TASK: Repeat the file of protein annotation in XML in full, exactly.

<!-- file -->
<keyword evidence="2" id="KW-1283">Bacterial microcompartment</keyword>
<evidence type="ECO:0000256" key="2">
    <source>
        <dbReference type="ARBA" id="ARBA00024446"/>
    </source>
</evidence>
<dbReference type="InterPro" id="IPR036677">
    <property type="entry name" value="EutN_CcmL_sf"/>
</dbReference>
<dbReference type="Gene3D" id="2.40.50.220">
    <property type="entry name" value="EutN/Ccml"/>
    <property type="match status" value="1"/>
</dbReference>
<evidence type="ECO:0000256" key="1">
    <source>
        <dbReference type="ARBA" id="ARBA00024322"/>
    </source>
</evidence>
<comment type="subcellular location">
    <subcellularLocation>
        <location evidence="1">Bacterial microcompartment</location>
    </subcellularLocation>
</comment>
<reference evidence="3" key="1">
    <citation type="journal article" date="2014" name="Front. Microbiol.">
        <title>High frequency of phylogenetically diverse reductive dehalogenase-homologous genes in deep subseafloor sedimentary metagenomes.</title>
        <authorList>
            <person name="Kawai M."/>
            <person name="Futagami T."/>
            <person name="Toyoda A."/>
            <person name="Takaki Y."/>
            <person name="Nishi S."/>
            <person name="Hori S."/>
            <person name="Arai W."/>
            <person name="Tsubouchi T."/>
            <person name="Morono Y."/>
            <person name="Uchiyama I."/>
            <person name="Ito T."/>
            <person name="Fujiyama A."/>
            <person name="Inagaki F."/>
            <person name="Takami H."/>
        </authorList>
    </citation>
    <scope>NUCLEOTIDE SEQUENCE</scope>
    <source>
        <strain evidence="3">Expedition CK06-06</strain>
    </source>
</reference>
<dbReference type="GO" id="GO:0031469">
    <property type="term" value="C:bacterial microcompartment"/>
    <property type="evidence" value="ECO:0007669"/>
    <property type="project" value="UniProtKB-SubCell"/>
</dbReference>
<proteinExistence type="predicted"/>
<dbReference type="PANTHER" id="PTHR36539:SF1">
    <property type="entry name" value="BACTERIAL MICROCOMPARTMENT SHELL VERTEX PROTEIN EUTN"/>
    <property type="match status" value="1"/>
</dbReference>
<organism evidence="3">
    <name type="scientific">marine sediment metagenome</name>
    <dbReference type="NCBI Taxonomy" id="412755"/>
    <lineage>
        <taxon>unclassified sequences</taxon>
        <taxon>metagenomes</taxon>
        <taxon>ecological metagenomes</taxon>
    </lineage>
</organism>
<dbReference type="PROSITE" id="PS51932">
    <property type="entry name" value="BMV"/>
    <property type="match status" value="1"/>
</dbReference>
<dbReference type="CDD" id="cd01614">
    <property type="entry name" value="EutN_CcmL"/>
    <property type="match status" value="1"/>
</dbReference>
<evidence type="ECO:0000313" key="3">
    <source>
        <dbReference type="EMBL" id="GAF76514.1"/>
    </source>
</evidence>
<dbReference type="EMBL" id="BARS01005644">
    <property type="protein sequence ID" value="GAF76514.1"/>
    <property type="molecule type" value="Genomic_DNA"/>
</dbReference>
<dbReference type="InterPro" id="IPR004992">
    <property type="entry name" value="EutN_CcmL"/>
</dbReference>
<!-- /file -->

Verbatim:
<keyword evidence="2" id="KW-1283">Bacterial microcompartment</keyword>
<evidence type="ECO:0000256" key="2">
    <source>
        <dbReference type="ARBA" id="ARBA00024446"/>
    </source>
</evidence>
<dbReference type="InterPro" id="IPR036677">
    <property type="entry name" value="EutN_CcmL_sf"/>
</dbReference>
<dbReference type="Gene3D" id="2.40.50.220">
    <property type="entry name" value="EutN/Ccml"/>
    <property type="match status" value="1"/>
</dbReference>
<evidence type="ECO:0000256" key="1">
    <source>
        <dbReference type="ARBA" id="ARBA00024322"/>
    </source>
</evidence>
<comment type="subcellular location">
    <subcellularLocation>
        <location evidence="1">Bacterial microcompartment</location>
    </subcellularLocation>
</comment>
<reference evidence="3" key="1">
    <citation type="journal article" date="2014" name="Front. Microbiol.">
        <title>High frequency of phylogenetically diverse reductive dehalogenase-homologous genes in deep subseafloor sedimentary metagenomes.</title>
        <authorList>
            <person name="Kawai M."/>
            <person name="Futagami T."/>
            <person name="Toyoda A."/>
            <person name="Takaki Y."/>
            <person name="Nishi S."/>
            <person name="Hori S."/>
            <person name="Arai W."/>
            <person name="Tsubouchi T."/>
            <person name="Morono Y."/>
            <person name="Uchiyama I."/>
            <person name="Ito T."/>
            <person name="Fujiyama A."/>
            <person name="Inagaki F."/>
            <person name="Takami H."/>
        </authorList>
    </citation>
    <scope>NUCLEOTIDE SEQUENCE</scope>
    <source>
        <strain evidence="3">Expedition CK06-06</strain>
    </source>
</reference>
<dbReference type="GO" id="GO:0031469">
    <property type="term" value="C:bacterial microcompartment"/>
    <property type="evidence" value="ECO:0007669"/>
    <property type="project" value="UniProtKB-SubCell"/>
</dbReference>
<proteinExistence type="predicted"/>
<dbReference type="PANTHER" id="PTHR36539:SF1">
    <property type="entry name" value="BACTERIAL MICROCOMPARTMENT SHELL VERTEX PROTEIN EUTN"/>
    <property type="match status" value="1"/>
</dbReference>
<organism evidence="3">
    <name type="scientific">marine sediment metagenome</name>
    <dbReference type="NCBI Taxonomy" id="412755"/>
    <lineage>
        <taxon>unclassified sequences</taxon>
        <taxon>metagenomes</taxon>
        <taxon>ecological metagenomes</taxon>
    </lineage>
</organism>
<dbReference type="PROSITE" id="PS51932">
    <property type="entry name" value="BMV"/>
    <property type="match status" value="1"/>
</dbReference>
<dbReference type="CDD" id="cd01614">
    <property type="entry name" value="EutN_CcmL"/>
    <property type="match status" value="1"/>
</dbReference>
<evidence type="ECO:0000313" key="3">
    <source>
        <dbReference type="EMBL" id="GAF76514.1"/>
    </source>
</evidence>
<dbReference type="EMBL" id="BARS01005644">
    <property type="protein sequence ID" value="GAF76514.1"/>
    <property type="molecule type" value="Genomic_DNA"/>
</dbReference>
<dbReference type="InterPro" id="IPR004992">
    <property type="entry name" value="EutN_CcmL"/>
</dbReference>